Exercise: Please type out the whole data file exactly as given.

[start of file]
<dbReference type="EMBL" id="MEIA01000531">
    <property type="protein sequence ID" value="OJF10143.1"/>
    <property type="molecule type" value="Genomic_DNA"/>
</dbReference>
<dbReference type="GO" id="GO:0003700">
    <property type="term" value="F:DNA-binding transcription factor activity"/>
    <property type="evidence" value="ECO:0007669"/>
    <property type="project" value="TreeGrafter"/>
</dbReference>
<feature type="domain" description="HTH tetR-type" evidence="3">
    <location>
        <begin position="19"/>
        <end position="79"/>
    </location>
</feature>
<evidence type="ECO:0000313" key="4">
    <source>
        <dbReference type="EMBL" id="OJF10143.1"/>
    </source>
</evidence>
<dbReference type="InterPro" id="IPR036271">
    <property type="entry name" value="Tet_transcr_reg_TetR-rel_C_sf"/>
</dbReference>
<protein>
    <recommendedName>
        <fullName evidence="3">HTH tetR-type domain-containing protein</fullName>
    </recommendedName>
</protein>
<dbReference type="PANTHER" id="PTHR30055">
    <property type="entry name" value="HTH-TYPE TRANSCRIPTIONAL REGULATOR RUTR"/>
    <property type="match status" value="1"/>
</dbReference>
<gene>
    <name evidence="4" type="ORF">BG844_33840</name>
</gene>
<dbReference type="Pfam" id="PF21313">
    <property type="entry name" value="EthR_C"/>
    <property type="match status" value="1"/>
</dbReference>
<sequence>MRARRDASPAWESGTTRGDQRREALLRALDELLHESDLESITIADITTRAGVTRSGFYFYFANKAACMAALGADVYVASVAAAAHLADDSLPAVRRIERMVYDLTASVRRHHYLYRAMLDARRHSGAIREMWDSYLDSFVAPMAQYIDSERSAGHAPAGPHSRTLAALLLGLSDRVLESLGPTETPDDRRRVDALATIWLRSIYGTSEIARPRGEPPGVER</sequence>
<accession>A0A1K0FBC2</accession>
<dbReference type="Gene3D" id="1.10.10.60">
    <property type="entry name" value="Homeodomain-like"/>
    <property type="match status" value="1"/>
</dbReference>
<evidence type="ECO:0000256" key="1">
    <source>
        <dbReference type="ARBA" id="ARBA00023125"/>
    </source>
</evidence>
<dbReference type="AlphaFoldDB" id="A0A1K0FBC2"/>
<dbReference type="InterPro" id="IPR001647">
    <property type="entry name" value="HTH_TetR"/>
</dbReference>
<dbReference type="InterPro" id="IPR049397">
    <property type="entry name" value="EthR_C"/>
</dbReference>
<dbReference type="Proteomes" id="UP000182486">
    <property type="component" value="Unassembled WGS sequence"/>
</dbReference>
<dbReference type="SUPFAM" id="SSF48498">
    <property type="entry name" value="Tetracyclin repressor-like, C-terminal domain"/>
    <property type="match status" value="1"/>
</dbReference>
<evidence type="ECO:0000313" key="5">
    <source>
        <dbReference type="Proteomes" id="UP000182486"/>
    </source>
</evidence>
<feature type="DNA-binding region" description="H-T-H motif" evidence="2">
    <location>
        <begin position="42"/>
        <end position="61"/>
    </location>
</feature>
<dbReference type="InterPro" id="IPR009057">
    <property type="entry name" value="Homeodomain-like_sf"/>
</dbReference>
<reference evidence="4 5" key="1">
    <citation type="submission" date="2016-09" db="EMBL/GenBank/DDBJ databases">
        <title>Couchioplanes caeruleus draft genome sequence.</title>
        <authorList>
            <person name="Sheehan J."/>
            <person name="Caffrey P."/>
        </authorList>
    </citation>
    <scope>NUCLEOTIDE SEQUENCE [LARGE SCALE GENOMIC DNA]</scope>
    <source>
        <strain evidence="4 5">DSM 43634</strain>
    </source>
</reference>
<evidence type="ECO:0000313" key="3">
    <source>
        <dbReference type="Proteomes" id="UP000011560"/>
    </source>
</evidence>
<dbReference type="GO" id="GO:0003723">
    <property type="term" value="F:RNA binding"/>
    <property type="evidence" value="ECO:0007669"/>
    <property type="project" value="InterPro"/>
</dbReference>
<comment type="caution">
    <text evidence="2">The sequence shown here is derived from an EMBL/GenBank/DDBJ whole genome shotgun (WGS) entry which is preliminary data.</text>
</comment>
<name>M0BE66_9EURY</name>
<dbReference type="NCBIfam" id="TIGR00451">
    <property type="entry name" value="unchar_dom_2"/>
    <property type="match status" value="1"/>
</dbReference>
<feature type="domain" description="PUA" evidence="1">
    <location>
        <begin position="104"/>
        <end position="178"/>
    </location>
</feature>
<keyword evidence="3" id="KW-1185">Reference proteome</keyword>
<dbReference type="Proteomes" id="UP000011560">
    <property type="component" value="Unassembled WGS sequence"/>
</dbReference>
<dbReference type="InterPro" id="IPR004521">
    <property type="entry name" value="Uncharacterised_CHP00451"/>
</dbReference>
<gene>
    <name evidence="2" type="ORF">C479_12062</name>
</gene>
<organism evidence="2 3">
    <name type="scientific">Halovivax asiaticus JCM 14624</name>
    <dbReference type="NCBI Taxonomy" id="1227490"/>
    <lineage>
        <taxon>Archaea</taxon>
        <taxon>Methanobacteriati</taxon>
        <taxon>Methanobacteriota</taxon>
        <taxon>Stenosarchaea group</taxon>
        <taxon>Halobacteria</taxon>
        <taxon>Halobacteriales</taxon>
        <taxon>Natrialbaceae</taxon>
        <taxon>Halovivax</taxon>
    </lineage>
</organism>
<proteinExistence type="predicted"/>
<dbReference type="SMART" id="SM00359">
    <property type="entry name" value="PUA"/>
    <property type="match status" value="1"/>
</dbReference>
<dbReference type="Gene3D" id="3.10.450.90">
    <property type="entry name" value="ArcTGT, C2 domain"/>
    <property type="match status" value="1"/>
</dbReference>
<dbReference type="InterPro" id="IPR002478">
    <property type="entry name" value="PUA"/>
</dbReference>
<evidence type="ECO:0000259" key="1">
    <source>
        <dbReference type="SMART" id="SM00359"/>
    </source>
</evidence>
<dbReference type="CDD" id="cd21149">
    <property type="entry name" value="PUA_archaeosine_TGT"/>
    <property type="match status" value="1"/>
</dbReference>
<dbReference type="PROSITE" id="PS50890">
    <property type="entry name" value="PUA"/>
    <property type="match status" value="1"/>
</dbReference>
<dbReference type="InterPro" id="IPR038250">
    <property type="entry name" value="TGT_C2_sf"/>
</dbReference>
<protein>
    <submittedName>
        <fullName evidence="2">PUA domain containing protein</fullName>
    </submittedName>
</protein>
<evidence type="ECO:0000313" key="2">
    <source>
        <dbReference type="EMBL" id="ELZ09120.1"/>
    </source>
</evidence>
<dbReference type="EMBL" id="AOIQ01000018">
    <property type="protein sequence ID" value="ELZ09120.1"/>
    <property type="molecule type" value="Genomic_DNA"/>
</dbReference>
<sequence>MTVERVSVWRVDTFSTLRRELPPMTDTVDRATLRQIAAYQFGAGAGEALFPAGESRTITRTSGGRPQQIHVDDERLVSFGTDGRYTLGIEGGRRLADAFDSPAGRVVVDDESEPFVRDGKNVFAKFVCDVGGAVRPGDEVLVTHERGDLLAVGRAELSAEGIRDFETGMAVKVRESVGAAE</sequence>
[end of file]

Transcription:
<dbReference type="EMBL" id="MEIA01000531">
    <property type="protein sequence ID" value="OJF10143.1"/>
    <property type="molecule type" value="Genomic_DNA"/>
</dbReference>
<dbReference type="GO" id="GO:0003700">
    <property type="term" value="F:DNA-binding transcription factor activity"/>
    <property type="evidence" value="ECO:0007669"/>
    <property type="project" value="TreeGrafter"/>
</dbReference>
<feature type="domain" description="HTH tetR-type" evidence="3">
    <location>
        <begin position="19"/>
        <end position="79"/>
    </location>
</feature>
<evidence type="ECO:0000313" key="4">
    <source>
        <dbReference type="EMBL" id="OJF10143.1"/>
    </source>
</evidence>
<dbReference type="InterPro" id="IPR036271">
    <property type="entry name" value="Tet_transcr_reg_TetR-rel_C_sf"/>
</dbReference>
<protein>
    <recommendedName>
        <fullName evidence="3">HTH tetR-type domain-containing protein</fullName>
    </recommendedName>
</protein>
<dbReference type="PANTHER" id="PTHR30055">
    <property type="entry name" value="HTH-TYPE TRANSCRIPTIONAL REGULATOR RUTR"/>
    <property type="match status" value="1"/>
</dbReference>
<gene>
    <name evidence="4" type="ORF">BG844_33840</name>
</gene>
<dbReference type="Pfam" id="PF21313">
    <property type="entry name" value="EthR_C"/>
    <property type="match status" value="1"/>
</dbReference>
<sequence>MRARRDASPAWESGTTRGDQRREALLRALDELLHESDLESITIADITTRAGVTRSGFYFYFANKAACMAALGADVYVASVAAAAHLADDSLPAVRRIERMVYDLTASVRRHHYLYRAMLDARRHSGAIREMWDSYLDSFVAPMAQYIDSERSAGHAPAGPHSRTLAALLLGLSDRVLESLGPTETPDDRRRVDALATIWLRSIYGTSEIARPRGEPPGVER</sequence>
<accession>A0A1K0FBC2</accession>
<dbReference type="Gene3D" id="1.10.10.60">
    <property type="entry name" value="Homeodomain-like"/>
    <property type="match status" value="1"/>
</dbReference>
<evidence type="ECO:0000256" key="1">
    <source>
        <dbReference type="ARBA" id="ARBA00023125"/>
    </source>
</evidence>
<dbReference type="AlphaFoldDB" id="A0A1K0FBC2"/>
<dbReference type="InterPro" id="IPR001647">
    <property type="entry name" value="HTH_TetR"/>
</dbReference>
<dbReference type="InterPro" id="IPR049397">
    <property type="entry name" value="EthR_C"/>
</dbReference>
<dbReference type="Proteomes" id="UP000182486">
    <property type="component" value="Unassembled WGS sequence"/>
</dbReference>
<dbReference type="SUPFAM" id="SSF48498">
    <property type="entry name" value="Tetracyclin repressor-like, C-terminal domain"/>
    <property type="match status" value="1"/>
</dbReference>
<evidence type="ECO:0000313" key="5">
    <source>
        <dbReference type="Proteomes" id="UP000182486"/>
    </source>
</evidence>
<feature type="DNA-binding region" description="H-T-H motif" evidence="2">
    <location>
        <begin position="42"/>
        <end position="61"/>
    </location>
</feature>
<dbReference type="InterPro" id="IPR009057">
    <property type="entry name" value="Homeodomain-like_sf"/>
</dbReference>
<reference evidence="4 5" key="1">
    <citation type="submission" date="2016-09" db="EMBL/GenBank/DDBJ databases">
        <title>Couchioplanes caeruleus draft genome sequence.</title>
        <authorList>
            <person name="Sheehan J."/>
            <person name="Caffrey P."/>
        </authorList>
    </citation>
    <scope>NUCLEOTIDE SEQUENCE [LARGE SCALE GENOMIC DNA]</scope>
    <source>
        <strain evidence="4 5">DSM 43634</strain>
    </source>
</reference>
<evidence type="ECO:0000313" key="3">
    <source>
        <dbReference type="Proteomes" id="UP000011560"/>
    </source>
</evidence>
<dbReference type="GO" id="GO:0003723">
    <property type="term" value="F:RNA binding"/>
    <property type="evidence" value="ECO:0007669"/>
    <property type="project" value="InterPro"/>
</dbReference>
<comment type="caution">
    <text evidence="2">The sequence shown here is derived from an EMBL/GenBank/DDBJ whole genome shotgun (WGS) entry which is preliminary data.</text>
</comment>
<name>M0BE66_9EURY</name>
<dbReference type="NCBIfam" id="TIGR00451">
    <property type="entry name" value="unchar_dom_2"/>
    <property type="match status" value="1"/>
</dbReference>
<feature type="domain" description="PUA" evidence="1">
    <location>
        <begin position="104"/>
        <end position="178"/>
    </location>
</feature>
<keyword evidence="3" id="KW-1185">Reference proteome</keyword>
<dbReference type="Proteomes" id="UP000011560">
    <property type="component" value="Unassembled WGS sequence"/>
</dbReference>
<dbReference type="InterPro" id="IPR004521">
    <property type="entry name" value="Uncharacterised_CHP00451"/>
</dbReference>
<gene>
    <name evidence="2" type="ORF">C479_12062</name>
</gene>
<organism evidence="2 3">
    <name type="scientific">Halovivax asiaticus JCM 14624</name>
    <dbReference type="NCBI Taxonomy" id="1227490"/>
    <lineage>
        <taxon>Archaea</taxon>
        <taxon>Methanobacteriati</taxon>
        <taxon>Methanobacteriota</taxon>
        <taxon>Stenosarchaea group</taxon>
        <taxon>Halobacteria</taxon>
        <taxon>Halobacteriales</taxon>
        <taxon>Natrialbaceae</taxon>
        <taxon>Halovivax</taxon>
    </lineage>
</organism>
<proteinExistence type="predicted"/>
<dbReference type="SMART" id="SM00359">
    <property type="entry name" value="PUA"/>
    <property type="match status" value="1"/>
</dbReference>
<dbReference type="Gene3D" id="3.10.450.90">
    <property type="entry name" value="ArcTGT, C2 domain"/>
    <property type="match status" value="1"/>
</dbReference>
<dbReference type="InterPro" id="IPR002478">
    <property type="entry name" value="PUA"/>
</dbReference>
<evidence type="ECO:0000259" key="1">
    <source>
        <dbReference type="SMART" id="SM00359"/>
    </source>
</evidence>
<dbReference type="CDD" id="cd21149">
    <property type="entry name" value="PUA_archaeosine_TGT"/>
    <property type="match status" value="1"/>
</dbReference>
<dbReference type="PROSITE" id="PS50890">
    <property type="entry name" value="PUA"/>
    <property type="match status" value="1"/>
</dbReference>
<dbReference type="InterPro" id="IPR038250">
    <property type="entry name" value="TGT_C2_sf"/>
</dbReference>
<protein>
    <submittedName>
        <fullName evidence="2">PUA domain containing protein</fullName>
    </submittedName>
</protein>
<evidence type="ECO:0000313" key="2">
    <source>
        <dbReference type="EMBL" id="ELZ09120.1"/>
    </source>
</evidence>
<dbReference type="EMBL" id="AOIQ01000018">
    <property type="protein sequence ID" value="ELZ09120.1"/>
    <property type="molecule type" value="Genomic_DNA"/>
</dbReference>
<sequence>MTVERVSVWRVDTFSTLRRELPPMTDTVDRATLRQIAAYQFGAGAGEALFPAGESRTITRTSGGRPQQIHVDDERLVSFGTDGRYTLGIEGGRRLADAFDSPAGRVVVDDESEPFVRDGKNVFAKFVCDVGGAVRPGDEVLVTHERGDLLAVGRAELSAEGIRDFETGMAVKVRESVGAAE</sequence>